After last week’s 5SOS review, we have even more pop punk for you, although this week’s strays a fair bit more toward the punk side of the spectrum. Local four piece Layover have recently released their debut EP ‘What Little We Have Left’, and have been picking up some local shows with bands like Junior, amongst others.

Listening to the EP, the first word that comes to mind is modesty. The music, artwork, even lyrics are very humble-sounding; a refreshing change from the gamut of pop punk outfits opening their albums by declaring they will be partying and such.

Layover Album Cover

That isn’t to say the EP doesn’t have bite – it has it in spades. Opener ‘This Year’ clocks in at just 1:05, but sets a blistering pace. With soaring guitars leading into a manic package of musical flourishing, the song actually manages to pick up speed halfway through. This is in no small part helped by the vocalist’s mile-a-minute singing leading to an abrupt yet effective stop. Second song (and title track) ‘Stage Fright’ is also cut at a relatively quick pace, but follows a much more conventional formula. Featuring a chorus that throws back to early 2000s pop-punk, it is a solid if not unspectacular track.

you_me_at_six

It’s at this point that comparisons to early-You Me at Six start to seep in. This will be a positive for some and a negative for others, but it works quite nicely for the band. The singer’s voice does sound eerily similar to Josh Franceschi’s during the very early YMAS days – especially when he strains his voice to add some aggression. EP highlight ‘Doormat’ particularly reminds of these comparisons – tight songwriting, catchiest chorus on the album and a really strong bridge with the best lyrics on the album and the obligatory crowd vocals.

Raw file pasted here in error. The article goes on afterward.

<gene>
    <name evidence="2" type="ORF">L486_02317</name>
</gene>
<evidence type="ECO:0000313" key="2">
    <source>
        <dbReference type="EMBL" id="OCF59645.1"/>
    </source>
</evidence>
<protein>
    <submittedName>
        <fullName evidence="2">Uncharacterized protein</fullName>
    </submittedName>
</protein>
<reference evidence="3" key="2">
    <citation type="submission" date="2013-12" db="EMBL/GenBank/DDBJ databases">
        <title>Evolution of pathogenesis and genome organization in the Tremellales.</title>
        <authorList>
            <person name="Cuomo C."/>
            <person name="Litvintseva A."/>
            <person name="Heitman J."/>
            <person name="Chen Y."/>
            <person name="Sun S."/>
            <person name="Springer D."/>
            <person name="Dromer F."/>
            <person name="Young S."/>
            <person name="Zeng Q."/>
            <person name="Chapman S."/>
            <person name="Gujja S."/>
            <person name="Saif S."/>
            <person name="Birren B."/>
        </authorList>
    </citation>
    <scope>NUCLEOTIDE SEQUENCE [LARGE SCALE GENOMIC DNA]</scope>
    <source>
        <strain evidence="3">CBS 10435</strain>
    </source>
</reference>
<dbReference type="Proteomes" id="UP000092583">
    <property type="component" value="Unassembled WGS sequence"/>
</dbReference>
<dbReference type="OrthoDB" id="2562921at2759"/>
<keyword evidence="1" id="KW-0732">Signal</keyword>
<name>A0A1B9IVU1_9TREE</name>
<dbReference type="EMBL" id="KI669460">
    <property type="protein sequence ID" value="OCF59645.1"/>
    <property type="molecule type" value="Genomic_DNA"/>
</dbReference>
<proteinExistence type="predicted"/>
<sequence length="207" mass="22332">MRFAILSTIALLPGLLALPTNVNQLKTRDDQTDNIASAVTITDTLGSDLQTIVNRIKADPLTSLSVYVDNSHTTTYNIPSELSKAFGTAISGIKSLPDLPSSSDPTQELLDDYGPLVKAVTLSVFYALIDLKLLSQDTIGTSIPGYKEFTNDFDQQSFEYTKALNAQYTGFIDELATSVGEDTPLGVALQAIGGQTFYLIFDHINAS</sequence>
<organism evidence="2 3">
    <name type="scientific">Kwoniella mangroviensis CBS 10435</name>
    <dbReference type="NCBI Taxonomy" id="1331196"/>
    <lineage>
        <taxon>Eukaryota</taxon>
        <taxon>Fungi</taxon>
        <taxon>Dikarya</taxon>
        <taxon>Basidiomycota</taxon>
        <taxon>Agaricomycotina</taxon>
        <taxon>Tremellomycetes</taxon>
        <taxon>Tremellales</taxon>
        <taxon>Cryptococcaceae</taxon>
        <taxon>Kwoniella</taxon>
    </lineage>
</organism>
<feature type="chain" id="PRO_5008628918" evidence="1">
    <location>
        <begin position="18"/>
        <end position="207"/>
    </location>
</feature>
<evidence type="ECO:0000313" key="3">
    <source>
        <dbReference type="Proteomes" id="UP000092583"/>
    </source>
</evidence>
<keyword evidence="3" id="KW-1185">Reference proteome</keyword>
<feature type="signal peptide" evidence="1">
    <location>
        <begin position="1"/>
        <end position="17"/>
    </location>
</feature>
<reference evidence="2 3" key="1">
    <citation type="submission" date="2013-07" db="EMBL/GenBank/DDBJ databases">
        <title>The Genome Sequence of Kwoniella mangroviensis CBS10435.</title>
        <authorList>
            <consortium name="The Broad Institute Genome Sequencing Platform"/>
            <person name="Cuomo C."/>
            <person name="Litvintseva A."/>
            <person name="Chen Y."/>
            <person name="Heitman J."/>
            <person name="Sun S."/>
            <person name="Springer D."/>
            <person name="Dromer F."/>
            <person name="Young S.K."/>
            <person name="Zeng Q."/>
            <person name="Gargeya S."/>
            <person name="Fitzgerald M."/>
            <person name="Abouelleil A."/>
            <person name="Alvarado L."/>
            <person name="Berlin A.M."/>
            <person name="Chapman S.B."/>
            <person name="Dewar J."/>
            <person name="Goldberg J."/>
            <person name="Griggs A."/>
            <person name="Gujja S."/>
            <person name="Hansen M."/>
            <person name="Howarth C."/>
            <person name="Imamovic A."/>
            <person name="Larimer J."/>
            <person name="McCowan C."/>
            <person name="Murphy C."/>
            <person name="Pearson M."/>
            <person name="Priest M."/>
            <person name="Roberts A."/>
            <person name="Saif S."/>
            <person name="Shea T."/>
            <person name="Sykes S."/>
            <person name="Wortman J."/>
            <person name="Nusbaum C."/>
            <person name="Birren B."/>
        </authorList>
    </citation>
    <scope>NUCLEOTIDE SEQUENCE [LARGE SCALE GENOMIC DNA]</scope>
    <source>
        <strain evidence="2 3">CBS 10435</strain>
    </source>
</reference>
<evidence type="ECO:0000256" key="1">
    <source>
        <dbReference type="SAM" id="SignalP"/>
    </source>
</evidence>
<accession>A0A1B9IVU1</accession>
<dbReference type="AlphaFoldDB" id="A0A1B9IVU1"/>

https://www.youtube.com/watch?v=ehGxDktElD0

Of course, with a first release there are going to be some weaknesses. The band wear their fundamentally pop-punk hearts on their sleeves (they even managed to work a wrestling reference into pretty good ballad-y track ‘Lessons I wish I’d Never Had to Learn’) but don’t do much to differentiate their sound from the status quo – a necessity in today’s extremely oversaturated scene. Obviously this is their first release so innovation isn’t something they desperately needed but will be something for them to definitely incorporate in the future.

Despite this, Layover have produced a really solid first offering. Whilst the middle can start to sound a bit samey, they have written some decent pop-punk. There’s a very subtle layer of originality there too – it may seem like the band are revelling in an overused sound, but there are some really good songs here. All the musicians are competent and each have a chance to show a little flash of what they could do on a full length.

You can buy Layover’s debut EP on Bandcamp.

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